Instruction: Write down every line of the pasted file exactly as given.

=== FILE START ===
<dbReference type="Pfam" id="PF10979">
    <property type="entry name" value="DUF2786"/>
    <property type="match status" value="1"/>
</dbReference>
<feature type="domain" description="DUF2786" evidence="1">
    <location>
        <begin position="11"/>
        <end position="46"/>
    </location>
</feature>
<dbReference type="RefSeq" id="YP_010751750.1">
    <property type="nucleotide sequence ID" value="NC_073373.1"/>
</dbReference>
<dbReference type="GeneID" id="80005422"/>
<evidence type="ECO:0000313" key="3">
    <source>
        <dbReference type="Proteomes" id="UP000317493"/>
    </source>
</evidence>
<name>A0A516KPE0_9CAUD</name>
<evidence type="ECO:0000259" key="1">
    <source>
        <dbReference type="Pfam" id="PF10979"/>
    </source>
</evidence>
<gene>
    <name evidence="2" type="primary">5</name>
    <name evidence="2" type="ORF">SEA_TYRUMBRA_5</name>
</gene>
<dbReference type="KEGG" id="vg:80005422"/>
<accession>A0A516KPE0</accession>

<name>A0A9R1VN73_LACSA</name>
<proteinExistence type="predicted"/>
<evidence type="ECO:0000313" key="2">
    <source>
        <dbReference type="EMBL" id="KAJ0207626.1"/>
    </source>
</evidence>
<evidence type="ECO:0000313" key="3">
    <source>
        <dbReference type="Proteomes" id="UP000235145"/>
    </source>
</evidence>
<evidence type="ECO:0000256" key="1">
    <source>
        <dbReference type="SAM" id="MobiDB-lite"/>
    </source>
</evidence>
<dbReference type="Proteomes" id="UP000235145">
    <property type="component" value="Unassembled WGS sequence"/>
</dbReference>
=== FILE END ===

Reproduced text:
<dbReference type="Pfam" id="PF10979">
    <property type="entry name" value="DUF2786"/>
    <property type="match status" value="1"/>
</dbReference>
<feature type="domain" description="DUF2786" evidence="1">
    <location>
        <begin position="11"/>
        <end position="46"/>
    </location>
</feature>
<dbReference type="RefSeq" id="YP_010751750.1">
    <property type="nucleotide sequence ID" value="NC_073373.1"/>
</dbReference>
<dbReference type="GeneID" id="80005422"/>
<evidence type="ECO:0000313" key="3">
    <source>
        <dbReference type="Proteomes" id="UP000317493"/>
    </source>
</evidence>
<name>A0A516KPE0_9CAUD</name>
<evidence type="ECO:0000259" key="1">
    <source>
        <dbReference type="Pfam" id="PF10979"/>
    </source>
</evidence>
<gene>
    <name evidence="2" type="primary">5</name>
    <name evidence="2" type="ORF">SEA_TYRUMBRA_5</name>
</gene>
<dbReference type="KEGG" id="vg:80005422"/>
<accession>A0A516KPE0</accession>

<name>A0A9R1VN73_LACSA</name>
<proteinExistence type="predicted"/>
<evidence type="ECO:0000313" key="2">
    <source>
        <dbReference type="EMBL" id="KAJ0207626.1"/>
    </source>
</evidence>
<evidence type="ECO:0000313" key="3">
    <source>
        <dbReference type="Proteomes" id="UP000235145"/>
    </source>
</evidence>
<evidence type="ECO:0000256" key="1">
    <source>
        <dbReference type="SAM" id="MobiDB-lite"/>
    </source>
</evidence>
<dbReference type="Proteomes" id="UP000235145">
    <property type="component" value="Unassembled WGS sequence"/>
</dbReference>